Recent Questions
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Ask the Aish Rabbi a Question

Recent Questions:

Priest on a Rope

I heard something about tying a rope to the High Priest in the Holy Temple. What was that all about?

The Aish Rabbi Replies:

In the Second Temple period, some people who were unfit took the position of High Priest. When they entered the Holy of Holies on Yom Kippur, they died, since they lacked the ability to handle the spiritual power of that place.

The other priests had to devise a plan to pull the dead body out, since no one other than the High Priest was allowed to enter in the Holy of Holies. So they tied a golden rope to the High Priest’s leg when he entered the Holy of Holies on Yom Kippur.

Those waiting outside the Holy of Holies would listen for the bells on the bottom of the High Priest's robe, to see if he was still alive.

(sources: Zohar – Acharei Mot 67a, Emor 102a; Talmud – Yoma 53b; Me'am Loaz; Arbanel – Exodus 28:33)

Separation between Fish and Meat

I was recently invited for Shabbat dinner. It was a wonderful, uplifting experience. One thing I was unfamiliar with is that everyone was told to take a drink between the fish and the chicken. I am familiar with separating between meat and milk, but not meat and fish. Can you give me some guidelines about this?

The Aish Rabbi Replies:

The separation we make between meat and fish is actually based on a health concern. The Talmud (Pesachim 76b) writes that eating meat and fish cooked together is harmful to one’s health (and also causes bad breath). (I've heard that some actually find that the combination these two types of proteins is difficult to digest.) Although some later authorities have noted that we are not familiar with any such health issues today, practically speaking, we make a small separation between the fish and meat courses of a meal. To ensure that the meat and fish do not come in contact with one another:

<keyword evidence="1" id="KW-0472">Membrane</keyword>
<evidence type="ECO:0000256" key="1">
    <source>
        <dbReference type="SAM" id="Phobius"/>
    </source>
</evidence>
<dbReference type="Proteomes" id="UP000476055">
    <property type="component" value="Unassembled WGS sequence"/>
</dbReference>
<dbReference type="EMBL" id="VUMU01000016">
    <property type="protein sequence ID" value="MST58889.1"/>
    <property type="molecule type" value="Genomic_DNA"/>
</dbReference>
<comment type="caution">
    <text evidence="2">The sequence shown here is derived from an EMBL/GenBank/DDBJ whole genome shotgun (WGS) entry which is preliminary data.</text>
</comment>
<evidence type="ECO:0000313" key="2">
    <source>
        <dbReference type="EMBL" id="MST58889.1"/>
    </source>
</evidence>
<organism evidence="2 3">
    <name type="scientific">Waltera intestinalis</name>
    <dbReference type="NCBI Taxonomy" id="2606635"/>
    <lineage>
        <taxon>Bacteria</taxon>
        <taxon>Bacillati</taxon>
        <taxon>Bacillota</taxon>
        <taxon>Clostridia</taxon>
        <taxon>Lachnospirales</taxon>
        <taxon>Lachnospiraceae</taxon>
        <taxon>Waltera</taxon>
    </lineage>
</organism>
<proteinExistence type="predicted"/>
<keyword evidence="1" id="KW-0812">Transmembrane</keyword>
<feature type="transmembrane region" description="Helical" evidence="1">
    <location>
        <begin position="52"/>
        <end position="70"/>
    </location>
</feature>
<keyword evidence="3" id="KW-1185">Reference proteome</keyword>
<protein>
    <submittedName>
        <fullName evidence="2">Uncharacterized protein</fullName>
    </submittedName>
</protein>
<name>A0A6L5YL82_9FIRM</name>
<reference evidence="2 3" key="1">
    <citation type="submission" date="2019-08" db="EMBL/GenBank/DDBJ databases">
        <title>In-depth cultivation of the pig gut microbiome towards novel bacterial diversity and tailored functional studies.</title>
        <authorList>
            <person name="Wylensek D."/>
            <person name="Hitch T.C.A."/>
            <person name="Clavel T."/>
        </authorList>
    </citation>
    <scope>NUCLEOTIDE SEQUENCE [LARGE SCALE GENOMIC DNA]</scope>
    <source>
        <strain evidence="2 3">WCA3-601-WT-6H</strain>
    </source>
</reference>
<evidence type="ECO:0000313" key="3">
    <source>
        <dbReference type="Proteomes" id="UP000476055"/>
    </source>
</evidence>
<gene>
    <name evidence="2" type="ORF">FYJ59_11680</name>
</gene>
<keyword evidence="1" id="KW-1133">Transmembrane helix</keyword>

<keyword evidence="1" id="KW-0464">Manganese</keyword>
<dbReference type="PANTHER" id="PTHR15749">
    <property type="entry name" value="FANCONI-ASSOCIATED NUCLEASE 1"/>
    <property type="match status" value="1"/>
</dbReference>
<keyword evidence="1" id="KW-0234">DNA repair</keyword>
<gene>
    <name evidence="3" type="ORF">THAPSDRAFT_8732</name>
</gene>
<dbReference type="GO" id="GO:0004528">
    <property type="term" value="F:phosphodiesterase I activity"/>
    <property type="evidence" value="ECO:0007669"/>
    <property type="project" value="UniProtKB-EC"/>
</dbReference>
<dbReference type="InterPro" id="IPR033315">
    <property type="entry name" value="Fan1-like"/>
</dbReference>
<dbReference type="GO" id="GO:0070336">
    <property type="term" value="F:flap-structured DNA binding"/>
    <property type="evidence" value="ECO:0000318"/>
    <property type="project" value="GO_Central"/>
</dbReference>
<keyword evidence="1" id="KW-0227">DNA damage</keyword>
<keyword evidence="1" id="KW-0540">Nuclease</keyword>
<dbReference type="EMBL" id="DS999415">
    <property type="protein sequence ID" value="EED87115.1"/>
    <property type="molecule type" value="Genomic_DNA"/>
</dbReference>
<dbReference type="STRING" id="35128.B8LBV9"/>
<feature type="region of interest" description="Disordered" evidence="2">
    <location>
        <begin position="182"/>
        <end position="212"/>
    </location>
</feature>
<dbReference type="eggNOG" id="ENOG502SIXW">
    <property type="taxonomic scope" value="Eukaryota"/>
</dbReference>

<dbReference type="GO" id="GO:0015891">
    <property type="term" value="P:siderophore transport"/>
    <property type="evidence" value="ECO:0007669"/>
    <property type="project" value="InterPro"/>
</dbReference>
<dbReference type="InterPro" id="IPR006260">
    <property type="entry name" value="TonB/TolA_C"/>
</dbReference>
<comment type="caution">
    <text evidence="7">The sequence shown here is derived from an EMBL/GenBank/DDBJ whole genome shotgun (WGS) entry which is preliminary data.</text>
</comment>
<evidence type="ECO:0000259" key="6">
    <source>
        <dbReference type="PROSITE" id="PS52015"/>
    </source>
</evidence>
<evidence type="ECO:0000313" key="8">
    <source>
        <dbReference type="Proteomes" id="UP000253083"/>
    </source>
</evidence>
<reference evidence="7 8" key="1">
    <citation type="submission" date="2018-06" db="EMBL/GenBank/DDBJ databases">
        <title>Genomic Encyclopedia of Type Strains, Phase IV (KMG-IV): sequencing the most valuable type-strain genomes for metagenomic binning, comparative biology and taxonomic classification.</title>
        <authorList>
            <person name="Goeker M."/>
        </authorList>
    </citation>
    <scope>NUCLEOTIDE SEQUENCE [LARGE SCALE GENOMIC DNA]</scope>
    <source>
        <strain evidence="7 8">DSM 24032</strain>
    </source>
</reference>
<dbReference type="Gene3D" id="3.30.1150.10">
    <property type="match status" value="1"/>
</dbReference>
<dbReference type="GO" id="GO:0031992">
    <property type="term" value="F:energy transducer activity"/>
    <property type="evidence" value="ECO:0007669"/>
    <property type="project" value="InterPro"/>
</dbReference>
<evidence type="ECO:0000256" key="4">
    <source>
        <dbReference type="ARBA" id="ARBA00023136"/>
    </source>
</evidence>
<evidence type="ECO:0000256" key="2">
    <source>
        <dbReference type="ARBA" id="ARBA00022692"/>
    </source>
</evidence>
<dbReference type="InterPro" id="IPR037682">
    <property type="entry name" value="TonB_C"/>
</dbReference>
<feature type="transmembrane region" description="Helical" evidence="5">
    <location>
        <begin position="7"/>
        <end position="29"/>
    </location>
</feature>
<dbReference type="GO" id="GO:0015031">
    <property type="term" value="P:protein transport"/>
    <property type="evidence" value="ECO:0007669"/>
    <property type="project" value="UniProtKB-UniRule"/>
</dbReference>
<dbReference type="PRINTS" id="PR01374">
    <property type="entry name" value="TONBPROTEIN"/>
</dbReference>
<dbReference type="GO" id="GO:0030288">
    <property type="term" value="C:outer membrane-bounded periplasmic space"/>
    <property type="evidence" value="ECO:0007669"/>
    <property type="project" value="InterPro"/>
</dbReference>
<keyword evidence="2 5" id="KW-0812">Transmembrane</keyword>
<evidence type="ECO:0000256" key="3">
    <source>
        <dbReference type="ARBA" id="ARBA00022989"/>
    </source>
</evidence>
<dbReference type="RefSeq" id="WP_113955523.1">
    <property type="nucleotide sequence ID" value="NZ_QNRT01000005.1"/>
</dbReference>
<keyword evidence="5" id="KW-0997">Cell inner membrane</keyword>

(a) We serve the fish on a separate plate and eat it with a separate fork.

(b) We take a drink between the fish and meat course. (It needs not be alcoholic, although some take the opportunity to make a “l’chaim” at this point during the meal.)

(c) We eat a little bit – such as a few bites of challah – between the fish and meat course. (see Rema Yoreh Deah 116:3)

One of the important messages of this is that Judaism is equally concerned for our physical as our spiritual wellbeing. Deuteronomy 4:15 states, “You shall be very careful with yourselves” – which many take figuratively to mean we must care for our health (see Talmud - Brachot 32b). We take seriously as remote a health concern as consuming meat and fish together; all the more so visible dangers.

Jewish Leadership

In biblical times, there always was a prophet of God who was guiding and advising Israel's kings. At the present time there is no such prophet. How does Israel's prime minister know he is doing the right thing, according to God's will?

The Aish Rabbi Replies:

Prophecy ended in the 3rd century BCE with the deaths of Ezra, Nechemiah and Zechariah.

Although God no longer communicates with us through prophecy, He left a lifeline for all generations. The biblical prophets not only prophesied for their own generation, but even for future generations. That is the unique power of prophecy; since it's divine, it can speak of the future.

The details of these prophecies, and how to interpret them for today, are for the most part explained in the Talmud. Optimally, when a Jewish leader has a question, he gathers all the available political and military information, and then – in consultation with our Sages – looks into the classical Jewish sources for guidance.

This applicability of Torah principles to every place and time has been a key factor in Jewish survival as the "eternal nation."

Unfortunately, many Jewish and Israeli leaders today do not always give due respect to our biblical heritage, and sometimes foray into delicate national issues without properly considering the Torah perspective. This cuts us off from our greatest source of wisdom and national strength.

We pray that out leaders’ eyes will be illuminated with the light of God and His Torah.

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